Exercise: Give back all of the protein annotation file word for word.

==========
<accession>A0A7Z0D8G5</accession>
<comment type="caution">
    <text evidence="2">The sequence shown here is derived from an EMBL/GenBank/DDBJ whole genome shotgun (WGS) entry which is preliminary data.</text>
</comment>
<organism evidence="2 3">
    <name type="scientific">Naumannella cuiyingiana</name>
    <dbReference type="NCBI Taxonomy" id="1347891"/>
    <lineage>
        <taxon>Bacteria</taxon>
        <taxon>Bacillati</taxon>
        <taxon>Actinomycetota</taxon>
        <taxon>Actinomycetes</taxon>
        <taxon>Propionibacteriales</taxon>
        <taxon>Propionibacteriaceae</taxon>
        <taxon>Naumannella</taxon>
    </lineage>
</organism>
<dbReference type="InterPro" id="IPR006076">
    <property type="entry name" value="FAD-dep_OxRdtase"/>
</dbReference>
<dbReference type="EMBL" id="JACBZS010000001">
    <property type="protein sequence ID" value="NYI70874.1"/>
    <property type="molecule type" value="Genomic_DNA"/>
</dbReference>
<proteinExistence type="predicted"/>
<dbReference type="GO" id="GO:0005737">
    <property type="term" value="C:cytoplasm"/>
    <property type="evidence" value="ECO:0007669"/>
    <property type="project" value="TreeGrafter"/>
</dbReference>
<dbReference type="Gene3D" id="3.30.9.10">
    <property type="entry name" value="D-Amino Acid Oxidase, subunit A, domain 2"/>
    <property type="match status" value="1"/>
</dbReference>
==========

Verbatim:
<accession>A0A7Z0D8G5</accession>
<comment type="caution">
    <text evidence="2">The sequence shown here is derived from an EMBL/GenBank/DDBJ whole genome shotgun (WGS) entry which is preliminary data.</text>
</comment>
<organism evidence="2 3">
    <name type="scientific">Naumannella cuiyingiana</name>
    <dbReference type="NCBI Taxonomy" id="1347891"/>
    <lineage>
        <taxon>Bacteria</taxon>
        <taxon>Bacillati</taxon>
        <taxon>Actinomycetota</taxon>
        <taxon>Actinomycetes</taxon>
        <taxon>Propionibacteriales</taxon>
        <taxon>Propionibacteriaceae</taxon>
        <taxon>Naumannella</taxon>
    </lineage>
</organism>
<dbReference type="InterPro" id="IPR006076">
    <property type="entry name" value="FAD-dep_OxRdtase"/>
</dbReference>
<dbReference type="EMBL" id="JACBZS010000001">
    <property type="protein sequence ID" value="NYI70874.1"/>
    <property type="molecule type" value="Genomic_DNA"/>
</dbReference>
<proteinExistence type="predicted"/>
<dbReference type="GO" id="GO:0005737">
    <property type="term" value="C:cytoplasm"/>
    <property type="evidence" value="ECO:0007669"/>
    <property type="project" value="TreeGrafter"/>
</dbReference>
<dbReference type="Gene3D" id="3.30.9.10">
    <property type="entry name" value="D-Amino Acid Oxidase, subunit A, domain 2"/>
    <property type="match status" value="1"/>
</dbReference>